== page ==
Mike Angove: Modern-day Samurai, Daniel Hooker has finally found a home

OPINION: Modern-day Samurai, Daniel Hooker has finally found a home.

In feudal times in Japan, a wandering Samurai was known as a Ronin. For several years, the 'Hangman' was a later day Ronin, a man who travelled the world in a quest to satisfy his thirst for martial arts knowledge.

Two years ago, the 28-year-old laid down roots at City Kickboxing in Auckland and according to head coach, Eugene Bareman is reaping the rewards.

"He's currently on a four-fight tear in the UFC and with his next fight against Edson Barboza, is on the cusp of entering the top 5 in the lightweight division," Bareman said recently.

"This is the result of having a stable base, a planned program and sustained development which continually develops his skill set. This is something that is harder to do when you don't have a team dedicated to you."

Mike Angove: Modern-day Samurai, Daniel Hooker has finally found a home

Something has certainly clicked for Hooker, he's a man at the peak of his powers, enjoying his prime, and still improving. The fight against Barboza, the co-main event on the UFC Fox 31 card, this Sunday in Milwaukee, is his chance to prove he is ready for the elite of the division.

The UFC number 14 ranked lightweight enters the bout as a heavy underdog, the Brazilian is regarded as one of the best strikers in the division and has a string of highlight-reel knockouts to his credit.

But that estimation could prove misguided, as the kiwi, in my opinion, is a better striker than anyone in the top five, including Connor. If Barbosa is sleeping on Hooker’s pedigree, he'll find himself taking an unscheduled nap on the octagon canvas.

In a gym full of other world-class strikers, Hooker stands out as a dominant figure. He is one of the few men I've seen in the gym take it to Israel Adesanya, a legitimate elite world champion and at times come out on top.

His technical prowess combined with a prodigious fight IQ make him an extremely dangerous proposition. He is unerringly precise and his ability to dissect an opponent has seen him win each of his seven UFC victories by stoppage or submission.

More importantly, he is confident in his abilities to dispatch the number 5 ranked lightweight in the UFC.

"Edson will be a huge feather in my cap if I can get it done on the feet by knockout that sends a very loud message to the UFC," Hooker told me.

But, he warns, "I am a true mixed martial artist, and I can adapt and switch my approaches. He is very strong on the feet but the same things that can make us strong make us weak.

"He's set in his ways and I'm more versatile and can adjust. Whereas he has shown he's incapable of changing his plan in the heat of battle."

Hooker has certainly left no stone unturned in his preparation covering of all his bases.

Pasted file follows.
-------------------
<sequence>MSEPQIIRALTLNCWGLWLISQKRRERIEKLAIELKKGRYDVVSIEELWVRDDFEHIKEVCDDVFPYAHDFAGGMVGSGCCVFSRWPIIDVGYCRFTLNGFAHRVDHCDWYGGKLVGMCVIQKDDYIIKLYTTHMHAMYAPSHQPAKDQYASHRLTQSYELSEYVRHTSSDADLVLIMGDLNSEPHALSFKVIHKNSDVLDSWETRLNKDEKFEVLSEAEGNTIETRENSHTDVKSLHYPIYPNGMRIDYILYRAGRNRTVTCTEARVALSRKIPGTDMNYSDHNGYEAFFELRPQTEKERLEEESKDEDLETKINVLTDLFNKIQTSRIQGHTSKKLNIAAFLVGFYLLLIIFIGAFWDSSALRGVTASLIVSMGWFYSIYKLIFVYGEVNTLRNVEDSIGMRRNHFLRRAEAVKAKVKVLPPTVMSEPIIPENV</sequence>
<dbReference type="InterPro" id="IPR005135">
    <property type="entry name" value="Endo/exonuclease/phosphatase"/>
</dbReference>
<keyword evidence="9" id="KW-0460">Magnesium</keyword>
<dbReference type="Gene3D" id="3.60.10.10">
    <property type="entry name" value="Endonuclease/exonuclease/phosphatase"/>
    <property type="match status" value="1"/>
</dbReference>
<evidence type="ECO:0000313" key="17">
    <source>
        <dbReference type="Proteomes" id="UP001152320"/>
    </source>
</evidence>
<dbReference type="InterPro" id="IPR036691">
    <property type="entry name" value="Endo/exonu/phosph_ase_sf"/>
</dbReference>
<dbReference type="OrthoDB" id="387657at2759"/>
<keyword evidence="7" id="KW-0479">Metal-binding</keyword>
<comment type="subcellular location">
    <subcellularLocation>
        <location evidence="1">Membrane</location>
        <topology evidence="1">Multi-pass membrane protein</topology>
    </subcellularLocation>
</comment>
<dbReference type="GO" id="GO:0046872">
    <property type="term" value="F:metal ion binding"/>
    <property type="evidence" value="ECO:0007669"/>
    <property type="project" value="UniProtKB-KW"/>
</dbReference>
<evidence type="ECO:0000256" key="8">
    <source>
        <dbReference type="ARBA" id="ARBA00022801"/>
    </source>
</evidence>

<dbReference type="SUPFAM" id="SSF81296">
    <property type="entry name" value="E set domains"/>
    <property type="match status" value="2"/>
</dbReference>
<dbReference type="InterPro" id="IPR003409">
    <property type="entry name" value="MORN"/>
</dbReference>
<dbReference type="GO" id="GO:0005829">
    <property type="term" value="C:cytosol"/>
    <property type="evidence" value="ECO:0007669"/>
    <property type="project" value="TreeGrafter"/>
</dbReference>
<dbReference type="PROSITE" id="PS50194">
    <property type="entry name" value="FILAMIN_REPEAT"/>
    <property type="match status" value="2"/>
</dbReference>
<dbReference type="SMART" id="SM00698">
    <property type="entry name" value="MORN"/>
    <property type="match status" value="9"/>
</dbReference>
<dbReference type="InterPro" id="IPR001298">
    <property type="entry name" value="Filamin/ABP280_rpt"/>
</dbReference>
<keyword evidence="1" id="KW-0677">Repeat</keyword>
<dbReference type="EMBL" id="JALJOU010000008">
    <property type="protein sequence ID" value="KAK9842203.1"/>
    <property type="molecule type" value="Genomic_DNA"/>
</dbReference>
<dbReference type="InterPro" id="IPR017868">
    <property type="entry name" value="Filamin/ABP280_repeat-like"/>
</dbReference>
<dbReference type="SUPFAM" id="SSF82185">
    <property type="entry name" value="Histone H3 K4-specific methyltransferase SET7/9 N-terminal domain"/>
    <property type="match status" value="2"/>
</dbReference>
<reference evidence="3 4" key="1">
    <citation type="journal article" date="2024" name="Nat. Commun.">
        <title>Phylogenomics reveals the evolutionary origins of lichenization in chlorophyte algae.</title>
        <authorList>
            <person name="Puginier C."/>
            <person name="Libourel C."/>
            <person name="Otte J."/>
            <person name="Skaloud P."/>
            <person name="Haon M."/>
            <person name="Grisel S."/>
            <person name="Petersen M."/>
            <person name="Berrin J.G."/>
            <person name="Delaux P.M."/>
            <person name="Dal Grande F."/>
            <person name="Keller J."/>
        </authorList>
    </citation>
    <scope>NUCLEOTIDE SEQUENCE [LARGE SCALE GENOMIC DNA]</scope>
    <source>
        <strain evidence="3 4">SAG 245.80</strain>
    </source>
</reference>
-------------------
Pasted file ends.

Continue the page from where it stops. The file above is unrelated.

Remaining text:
Whether it's his strength and conditioning programme with the Mr Miyagi like Japanese exercise science guru, Makato Endo, grinding on the ground with Romanian wrestling coach, Andrei Paulet or his secret sessions with the reclusive, one time world super heavyweight title challenger, Tristam “Twister” Apikotoa hidden away in his Mangere garage.

"Twist is my secret weapon. Its real honour to be his student. Somehow I got past his 2 or 3-year screening process before he'll coach you," he laughs.

"It's hard to explain, he knows my style better than I know it myself, so when he speaks I'm all ears because even a very small key detail makes improvements in my game and incredible impacts in the fight."

Although teammate Adesanya is garnering world attention with his deeds in the middleweight division, the more reserved Hooker is every bit his equal and perhaps the better-rounded mix martial artist with his submission and wrestling game.

The lightweight division is one of the toughest divisions in the sport, with a top five including the champion, Khabib Nurmagomedov, Tony Ferguson and Connor MacGregor.

If Hooker, can dispatch Barboza, it will elevate him into this stratospherically elite group, and it is here that composure will pay dividends. One thing that characterises the UFC number 14, is his ice-cold resolve and complete lack of fear in the heat of battle.

He does not falter under pressure and refuses to back away from a challenge. One of my earliest memories of Hooker is watching him give away more than 30 kilos as he soccer kicked a super heavyweight opponent to oblivion in a 'Pride rules' matchup (allowing head kicks and foot stomps on the ground).

This was followed up shortly after by a tag team match where he traded toe to toe against two-time King in the Ring and Heavyweight World Champion, Antz Nansen. Frankly, Hooker doesn't care about who's in front of him, all he's interested in is finding a way to take you out.

Just prior to departing for the Milwaukee bout, he showed that instinct remains firmly intact. Having run through several top class welter and middleweights in sparring, he spent his final round with a 130kg wrestler who hoisted him six feet in the air with a high crotch wrestle'’s lift. Rather than be overwhelmed, Hooker displayed the natural skills of a cat to dive-roll out of the hold, FROM SIX FEET IN THE AIR, spring to his feet and issue another of trademark beat downs for the final two minutes of the round.

It's in these moments, truly exceptional athletes reveal themselves, somehow summoning otherworldly skill and grit which transcends other mere humans. For mine, the UFC has been sleeping on Daniel Hooker, but come Sunday morning the MMA will wake up to his deadly talents.

Cometh the hour, cometh the Hangman.

Mike Angove is a Sky Sports MMA and Boxing analyst.